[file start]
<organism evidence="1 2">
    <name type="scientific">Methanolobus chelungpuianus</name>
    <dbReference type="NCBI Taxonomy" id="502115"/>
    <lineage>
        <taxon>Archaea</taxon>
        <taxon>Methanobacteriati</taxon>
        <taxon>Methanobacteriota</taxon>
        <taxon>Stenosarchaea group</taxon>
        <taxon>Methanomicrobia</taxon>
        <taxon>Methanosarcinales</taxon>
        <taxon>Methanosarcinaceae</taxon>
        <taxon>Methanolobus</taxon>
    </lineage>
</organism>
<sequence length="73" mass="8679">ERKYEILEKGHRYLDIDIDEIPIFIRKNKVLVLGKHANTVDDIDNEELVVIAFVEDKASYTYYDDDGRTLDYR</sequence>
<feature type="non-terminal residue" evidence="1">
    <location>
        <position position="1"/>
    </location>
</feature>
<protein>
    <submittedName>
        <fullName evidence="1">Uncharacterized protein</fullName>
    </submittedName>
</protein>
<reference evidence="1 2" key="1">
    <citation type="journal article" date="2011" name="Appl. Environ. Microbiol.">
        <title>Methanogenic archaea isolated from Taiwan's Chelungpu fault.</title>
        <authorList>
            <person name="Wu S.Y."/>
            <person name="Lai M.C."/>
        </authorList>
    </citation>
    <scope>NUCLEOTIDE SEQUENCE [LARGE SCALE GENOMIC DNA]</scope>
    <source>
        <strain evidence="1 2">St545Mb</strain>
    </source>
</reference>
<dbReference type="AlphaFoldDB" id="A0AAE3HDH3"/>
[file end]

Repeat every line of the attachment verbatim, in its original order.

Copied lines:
<organism evidence="1 2">
    <name type="scientific">Methanolobus chelungpuianus</name>
    <dbReference type="NCBI Taxonomy" id="502115"/>
    <lineage>
        <taxon>Archaea</taxon>
        <taxon>Methanobacteriati</taxon>
        <taxon>Methanobacteriota</taxon>
        <taxon>Stenosarchaea group</taxon>
        <taxon>Methanomicrobia</taxon>
        <taxon>Methanosarcinales</taxon>
        <taxon>Methanosarcinaceae</taxon>
        <taxon>Methanolobus</taxon>
    </lineage>
</organism>
<sequence length="73" mass="8679">ERKYEILEKGHRYLDIDIDEIPIFIRKNKVLVLGKHANTVDDIDNEELVVIAFVEDKASYTYYDDDGRTLDYR</sequence>
<feature type="non-terminal residue" evidence="1">
    <location>
        <position position="1"/>
    </location>
</feature>
<protein>
    <submittedName>
        <fullName evidence="1">Uncharacterized protein</fullName>
    </submittedName>
</protein>
<reference evidence="1 2" key="1">
    <citation type="journal article" date="2011" name="Appl. Environ. Microbiol.">
        <title>Methanogenic archaea isolated from Taiwan's Chelungpu fault.</title>
        <authorList>
            <person name="Wu S.Y."/>
            <person name="Lai M.C."/>
        </authorList>
    </citation>
    <scope>NUCLEOTIDE SEQUENCE [LARGE SCALE GENOMIC DNA]</scope>
    <source>
        <strain evidence="1 2">St545Mb</strain>
    </source>
</reference>
<dbReference type="AlphaFoldDB" id="A0AAE3HDH3"/>